Your Reading List

Forecast: Mild, with not much snow expected

Covering the period from November 25 to December 2

This map shows the global temperature departure from average for October 2020. This October was the fourth warmest on record, according to both NOAA and NASA, evident by just how much of the planet saw above-average temperatures. The coldest region, compared to average, just happened to be in central North America, from Manitoba south into the north-central U.S.

Despite not a lot of confidence in last issue’s forecast, the weather models actually did a pretty darned good job. We saw the mild temperatures early in the period followed by the slight cool-down. The models were then showing milder temperatures moving in for the first half of this week, with the chance of a storm system ejecting out of the U.S. southwest.

This is where we begin this forecast, and unfortunately, as I write this, there is a lot of uncertainty about this mid-week storm system. Weather models have been all over the place this past week with this storm system, sometimes weakening it and pushing it to our north, while at other times indicating it will stay strong but pass by well to our south. As with any early-winter storm systems, we will need to keep an eye on this, but it looks like most of the energy and snow will stay to our south and east.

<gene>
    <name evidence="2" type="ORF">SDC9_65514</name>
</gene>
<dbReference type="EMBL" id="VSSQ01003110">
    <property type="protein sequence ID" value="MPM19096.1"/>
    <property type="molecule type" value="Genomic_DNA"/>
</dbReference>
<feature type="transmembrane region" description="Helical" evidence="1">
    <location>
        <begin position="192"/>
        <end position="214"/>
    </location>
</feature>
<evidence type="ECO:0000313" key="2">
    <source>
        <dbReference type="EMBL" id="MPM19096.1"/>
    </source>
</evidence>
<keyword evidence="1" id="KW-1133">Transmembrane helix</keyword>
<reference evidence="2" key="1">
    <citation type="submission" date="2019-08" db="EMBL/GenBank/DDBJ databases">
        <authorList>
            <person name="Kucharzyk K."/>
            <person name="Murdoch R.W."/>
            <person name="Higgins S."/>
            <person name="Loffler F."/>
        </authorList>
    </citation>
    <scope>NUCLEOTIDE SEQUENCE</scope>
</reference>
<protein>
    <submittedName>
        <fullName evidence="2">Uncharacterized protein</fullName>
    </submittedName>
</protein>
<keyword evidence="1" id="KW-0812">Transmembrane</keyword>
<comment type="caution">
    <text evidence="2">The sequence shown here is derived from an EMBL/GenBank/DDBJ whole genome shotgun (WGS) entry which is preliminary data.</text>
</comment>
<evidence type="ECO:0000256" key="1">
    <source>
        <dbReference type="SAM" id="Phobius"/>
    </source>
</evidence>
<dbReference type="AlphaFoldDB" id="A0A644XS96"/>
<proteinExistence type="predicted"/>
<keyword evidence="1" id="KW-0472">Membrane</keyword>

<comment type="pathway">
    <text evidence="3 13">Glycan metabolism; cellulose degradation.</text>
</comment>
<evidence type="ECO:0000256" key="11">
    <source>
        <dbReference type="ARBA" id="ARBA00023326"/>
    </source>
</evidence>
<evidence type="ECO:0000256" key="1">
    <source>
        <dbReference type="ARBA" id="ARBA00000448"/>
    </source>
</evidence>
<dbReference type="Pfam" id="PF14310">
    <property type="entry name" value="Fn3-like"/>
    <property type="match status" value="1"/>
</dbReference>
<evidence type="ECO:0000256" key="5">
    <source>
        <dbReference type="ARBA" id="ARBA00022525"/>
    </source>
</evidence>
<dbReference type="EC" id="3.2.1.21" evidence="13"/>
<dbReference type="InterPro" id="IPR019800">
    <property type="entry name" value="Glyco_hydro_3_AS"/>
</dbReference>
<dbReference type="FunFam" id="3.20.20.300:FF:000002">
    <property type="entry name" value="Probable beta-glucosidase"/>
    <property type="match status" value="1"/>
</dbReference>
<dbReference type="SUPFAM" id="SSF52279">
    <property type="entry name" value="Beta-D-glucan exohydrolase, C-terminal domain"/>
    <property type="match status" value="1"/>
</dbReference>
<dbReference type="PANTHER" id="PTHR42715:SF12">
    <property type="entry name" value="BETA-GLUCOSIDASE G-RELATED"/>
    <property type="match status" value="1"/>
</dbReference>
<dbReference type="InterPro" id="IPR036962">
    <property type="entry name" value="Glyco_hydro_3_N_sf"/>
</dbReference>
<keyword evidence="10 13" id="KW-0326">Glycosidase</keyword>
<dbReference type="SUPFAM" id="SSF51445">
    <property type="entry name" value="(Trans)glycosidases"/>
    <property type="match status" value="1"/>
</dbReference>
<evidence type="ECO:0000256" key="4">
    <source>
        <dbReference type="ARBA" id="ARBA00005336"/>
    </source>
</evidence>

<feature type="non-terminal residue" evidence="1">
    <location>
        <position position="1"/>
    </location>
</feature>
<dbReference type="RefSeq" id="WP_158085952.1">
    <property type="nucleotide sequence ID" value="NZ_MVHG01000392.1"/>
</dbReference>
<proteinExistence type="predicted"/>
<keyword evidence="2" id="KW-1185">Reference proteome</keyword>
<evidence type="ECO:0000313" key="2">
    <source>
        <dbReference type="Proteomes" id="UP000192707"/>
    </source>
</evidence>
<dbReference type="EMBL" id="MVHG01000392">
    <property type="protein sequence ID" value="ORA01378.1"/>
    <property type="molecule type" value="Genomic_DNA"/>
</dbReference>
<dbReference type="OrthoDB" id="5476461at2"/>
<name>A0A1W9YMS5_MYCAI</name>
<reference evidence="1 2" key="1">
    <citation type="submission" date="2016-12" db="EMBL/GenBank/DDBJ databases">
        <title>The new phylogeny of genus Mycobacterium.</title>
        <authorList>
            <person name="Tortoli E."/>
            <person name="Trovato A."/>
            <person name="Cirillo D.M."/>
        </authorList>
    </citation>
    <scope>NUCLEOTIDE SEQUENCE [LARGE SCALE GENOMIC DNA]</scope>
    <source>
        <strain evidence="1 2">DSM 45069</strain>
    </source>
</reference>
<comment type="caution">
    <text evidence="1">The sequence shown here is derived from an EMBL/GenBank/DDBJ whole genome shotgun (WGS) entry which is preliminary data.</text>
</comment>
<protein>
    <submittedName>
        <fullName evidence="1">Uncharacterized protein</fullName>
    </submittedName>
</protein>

Once this system moves off, the weather models show a second area of low pressure over the Yukon dropping southeastward and bringing with it another chance of snow by Friday. Usually we would see a good push of cold air behind a system like this, but the weather models point toward a building ridge of high pressure moving in over the weekend. This ridge has the potential to push temperatures above the freezing mark, especially if any areas remain snow free.

To start December, the weather models show an area of high pressure edging by to our north, bringing sunny skies and slightly cooler temperatures. Daytime highs are forecast to be in the -5 C range, with overnight lows dropping to around -15 C. This little cool-down is not expected to last long as it looks like another upper ridge will quickly rebuild, bringing a return to daytime highs around the freezing mark by the second half of the week — which, by the way, is at or even slightly above the usual temperature range for this time of the year.

Usual temperature range for this period: Highs, -12 to +1 C; lows, -21 to -7 C.

About the author

Co-operator contributor

Daniel Bezte

Daniel Bezte is a teacher by profession with a BA (Hon.) in geography, specializing in climatology, from the U of W. He operates a computerized weather station near Birds Hill Park.

Comments

explore

Stories from our other publications